Range hood vents

glennm01

Member
How do most people handle the issue of venting cooking odors to the outside? I've been looking at RV range hoods for my build, and while there seem to be plenty of fine options out there, I'm having a hard time finding a vent cover for the outside wall that doesn't scream "typical cheap RV plastic garbage." All due respect to cheap RVs and plastic garbage everywhere, that is... Anyway, is there a preferred method that's used by the expo camper crowd for this? Maybe just go ductless and filter/recirculate the air? Not nearly as good as ducted, but better than nothing.
 

1000arms

Well-known member
How do most people handle the issue of venting cooking odors to the outside? I've been looking at RV range hoods for my build, and while there seem to be plenty of fine options out there, I'm having a hard time finding a vent cover for the outside wall that doesn't scream "typical cheap RV plastic garbage." All due respect to cheap RVs and plastic garbage everywhere, that is... Anyway, is there a preferred method that's used by the expo camper crowd for this? Maybe just go ductless and filter/recirculate the air? Not nearly as good as ducted, but better than nothing.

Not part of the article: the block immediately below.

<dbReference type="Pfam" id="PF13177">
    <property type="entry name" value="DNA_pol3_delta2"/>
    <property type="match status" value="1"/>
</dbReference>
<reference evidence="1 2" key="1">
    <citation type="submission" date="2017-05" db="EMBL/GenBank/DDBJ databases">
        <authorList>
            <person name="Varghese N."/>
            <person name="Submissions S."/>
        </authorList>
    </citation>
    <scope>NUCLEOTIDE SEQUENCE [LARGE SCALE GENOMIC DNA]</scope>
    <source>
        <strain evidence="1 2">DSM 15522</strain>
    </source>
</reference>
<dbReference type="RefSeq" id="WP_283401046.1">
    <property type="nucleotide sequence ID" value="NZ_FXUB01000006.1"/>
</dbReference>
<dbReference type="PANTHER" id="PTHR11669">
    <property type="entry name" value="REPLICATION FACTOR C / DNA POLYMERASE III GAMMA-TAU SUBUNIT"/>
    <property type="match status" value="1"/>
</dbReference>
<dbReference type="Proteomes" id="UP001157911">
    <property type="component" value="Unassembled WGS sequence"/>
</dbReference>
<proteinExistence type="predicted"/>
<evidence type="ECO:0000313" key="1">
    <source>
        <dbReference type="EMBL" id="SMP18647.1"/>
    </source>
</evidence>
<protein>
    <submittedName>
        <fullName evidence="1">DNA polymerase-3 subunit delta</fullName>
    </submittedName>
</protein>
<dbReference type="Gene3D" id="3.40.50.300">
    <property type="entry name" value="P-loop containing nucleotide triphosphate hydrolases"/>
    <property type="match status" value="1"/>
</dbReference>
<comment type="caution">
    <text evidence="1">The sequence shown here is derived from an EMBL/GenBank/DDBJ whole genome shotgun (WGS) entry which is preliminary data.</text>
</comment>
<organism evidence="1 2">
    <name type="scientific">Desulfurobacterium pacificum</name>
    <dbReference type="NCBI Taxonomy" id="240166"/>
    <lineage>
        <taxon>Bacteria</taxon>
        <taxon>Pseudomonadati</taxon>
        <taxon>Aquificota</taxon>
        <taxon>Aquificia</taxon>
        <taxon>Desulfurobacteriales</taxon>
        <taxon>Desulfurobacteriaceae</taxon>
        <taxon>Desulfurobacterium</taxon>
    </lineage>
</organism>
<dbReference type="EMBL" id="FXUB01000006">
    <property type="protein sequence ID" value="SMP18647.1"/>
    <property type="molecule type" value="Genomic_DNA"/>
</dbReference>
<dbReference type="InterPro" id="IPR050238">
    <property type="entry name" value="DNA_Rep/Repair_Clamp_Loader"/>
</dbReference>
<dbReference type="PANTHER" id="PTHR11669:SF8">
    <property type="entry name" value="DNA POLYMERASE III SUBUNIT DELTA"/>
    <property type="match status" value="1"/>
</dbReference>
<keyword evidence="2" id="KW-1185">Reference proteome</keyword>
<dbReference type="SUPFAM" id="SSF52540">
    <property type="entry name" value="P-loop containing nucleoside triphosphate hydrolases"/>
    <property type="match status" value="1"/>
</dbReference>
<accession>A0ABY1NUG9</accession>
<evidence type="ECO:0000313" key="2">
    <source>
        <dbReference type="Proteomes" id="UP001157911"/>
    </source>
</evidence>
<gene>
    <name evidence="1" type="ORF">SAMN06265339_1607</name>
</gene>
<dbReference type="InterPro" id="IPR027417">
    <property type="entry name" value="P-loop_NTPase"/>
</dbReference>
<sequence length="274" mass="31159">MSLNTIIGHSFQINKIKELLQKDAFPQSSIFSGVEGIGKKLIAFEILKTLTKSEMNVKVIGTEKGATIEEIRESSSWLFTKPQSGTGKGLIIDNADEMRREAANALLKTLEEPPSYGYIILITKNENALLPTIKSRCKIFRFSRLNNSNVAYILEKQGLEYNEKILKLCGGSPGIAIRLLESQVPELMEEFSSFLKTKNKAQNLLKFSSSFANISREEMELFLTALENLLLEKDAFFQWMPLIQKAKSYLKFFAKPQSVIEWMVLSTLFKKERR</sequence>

I highly suggest a vent, especially with the small volume of a vehicle compared to a home.

Are you looking for something like https://www.lowes.com/pd/IMPERIAL-4-in-Dia-Galvanized-Steel-R2-Exhaust-Dryer-Vent-Hood/4177177

Keep in mind that you could cut the tube to needed length and paint the outside part of it. The one I linked has a damper, but I'm not sure how well that would work when the vehicle is moving.

One concern I do have is directing cooking fumes down against the side of the vehicle.
 

glennm01

Member
Here are a couple examples of the typical RV vents out there:


Here's a standard residential one that would maybe work better than the one linked above, as it has those flaps to prevent stuff from getting up in there when the fan is off, and is also quite a bit more streamlined:


I'm not wild about having an additional hole in the wall, along with the resulting potential weak spot insulation-wise. How do the higher-end manufacturers handle this in their builds? (Earthroamer, Earthcruiser, GXV, etc...)

Maybe a non-ducted range hood (with a grease filter) in conjunction with running a MaxxAir roof vent fan and windows cracked would achieve the same thing?